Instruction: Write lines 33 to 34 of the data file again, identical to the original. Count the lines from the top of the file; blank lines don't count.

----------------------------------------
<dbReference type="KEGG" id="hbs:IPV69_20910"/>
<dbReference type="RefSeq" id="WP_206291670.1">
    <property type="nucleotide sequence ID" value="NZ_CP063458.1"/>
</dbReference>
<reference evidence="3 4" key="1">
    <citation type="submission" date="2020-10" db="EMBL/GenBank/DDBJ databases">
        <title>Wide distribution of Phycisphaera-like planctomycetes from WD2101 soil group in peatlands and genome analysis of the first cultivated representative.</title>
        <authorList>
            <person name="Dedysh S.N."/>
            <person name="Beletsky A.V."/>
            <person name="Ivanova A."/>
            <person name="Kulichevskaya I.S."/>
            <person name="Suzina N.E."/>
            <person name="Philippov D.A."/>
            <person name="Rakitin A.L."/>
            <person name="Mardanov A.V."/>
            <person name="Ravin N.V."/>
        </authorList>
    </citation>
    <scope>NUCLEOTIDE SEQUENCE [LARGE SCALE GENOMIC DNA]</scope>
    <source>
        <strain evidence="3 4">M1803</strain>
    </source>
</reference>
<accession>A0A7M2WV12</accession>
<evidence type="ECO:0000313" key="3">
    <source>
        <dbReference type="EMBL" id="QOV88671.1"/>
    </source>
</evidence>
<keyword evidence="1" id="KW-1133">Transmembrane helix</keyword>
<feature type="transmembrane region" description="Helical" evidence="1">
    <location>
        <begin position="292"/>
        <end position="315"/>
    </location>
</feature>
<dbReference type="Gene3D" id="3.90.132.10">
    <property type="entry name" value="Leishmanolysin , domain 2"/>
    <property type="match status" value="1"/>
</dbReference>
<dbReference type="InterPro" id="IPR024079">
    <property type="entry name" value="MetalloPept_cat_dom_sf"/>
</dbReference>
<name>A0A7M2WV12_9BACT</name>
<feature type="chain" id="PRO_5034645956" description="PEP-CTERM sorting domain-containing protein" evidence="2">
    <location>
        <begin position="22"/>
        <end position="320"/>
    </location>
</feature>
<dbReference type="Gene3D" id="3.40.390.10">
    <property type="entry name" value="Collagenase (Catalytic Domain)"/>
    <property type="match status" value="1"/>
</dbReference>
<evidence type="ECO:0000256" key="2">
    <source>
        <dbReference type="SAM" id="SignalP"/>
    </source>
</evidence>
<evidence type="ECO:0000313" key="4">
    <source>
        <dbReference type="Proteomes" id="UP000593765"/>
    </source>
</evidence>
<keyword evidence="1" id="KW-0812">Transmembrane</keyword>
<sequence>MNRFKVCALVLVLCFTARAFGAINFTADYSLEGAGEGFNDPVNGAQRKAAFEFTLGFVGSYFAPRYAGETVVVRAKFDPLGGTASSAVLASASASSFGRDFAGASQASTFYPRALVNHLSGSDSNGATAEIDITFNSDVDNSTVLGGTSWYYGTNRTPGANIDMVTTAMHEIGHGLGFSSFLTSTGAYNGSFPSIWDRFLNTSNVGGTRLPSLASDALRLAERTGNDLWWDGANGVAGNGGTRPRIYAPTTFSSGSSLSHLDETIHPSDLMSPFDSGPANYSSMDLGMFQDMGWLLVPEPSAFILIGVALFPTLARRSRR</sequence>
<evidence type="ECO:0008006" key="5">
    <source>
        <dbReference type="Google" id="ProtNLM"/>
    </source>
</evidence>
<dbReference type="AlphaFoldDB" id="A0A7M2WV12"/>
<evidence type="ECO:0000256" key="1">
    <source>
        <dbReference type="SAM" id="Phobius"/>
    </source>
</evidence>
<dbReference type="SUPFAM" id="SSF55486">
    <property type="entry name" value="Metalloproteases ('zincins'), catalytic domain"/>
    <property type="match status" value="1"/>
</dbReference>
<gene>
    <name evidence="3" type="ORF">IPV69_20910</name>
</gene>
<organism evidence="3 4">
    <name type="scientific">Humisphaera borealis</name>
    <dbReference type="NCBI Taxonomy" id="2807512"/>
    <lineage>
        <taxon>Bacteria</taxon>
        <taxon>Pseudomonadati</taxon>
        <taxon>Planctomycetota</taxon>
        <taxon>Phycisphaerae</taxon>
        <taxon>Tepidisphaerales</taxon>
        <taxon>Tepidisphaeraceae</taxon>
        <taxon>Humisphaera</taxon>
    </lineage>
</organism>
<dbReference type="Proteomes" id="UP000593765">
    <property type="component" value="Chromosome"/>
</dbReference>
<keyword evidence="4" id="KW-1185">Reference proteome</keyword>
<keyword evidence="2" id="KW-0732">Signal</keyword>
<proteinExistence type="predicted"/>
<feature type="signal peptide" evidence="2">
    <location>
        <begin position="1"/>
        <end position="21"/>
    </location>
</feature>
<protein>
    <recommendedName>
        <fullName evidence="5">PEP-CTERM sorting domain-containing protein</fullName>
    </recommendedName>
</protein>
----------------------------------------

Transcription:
    <location>
        <begin position="292"/>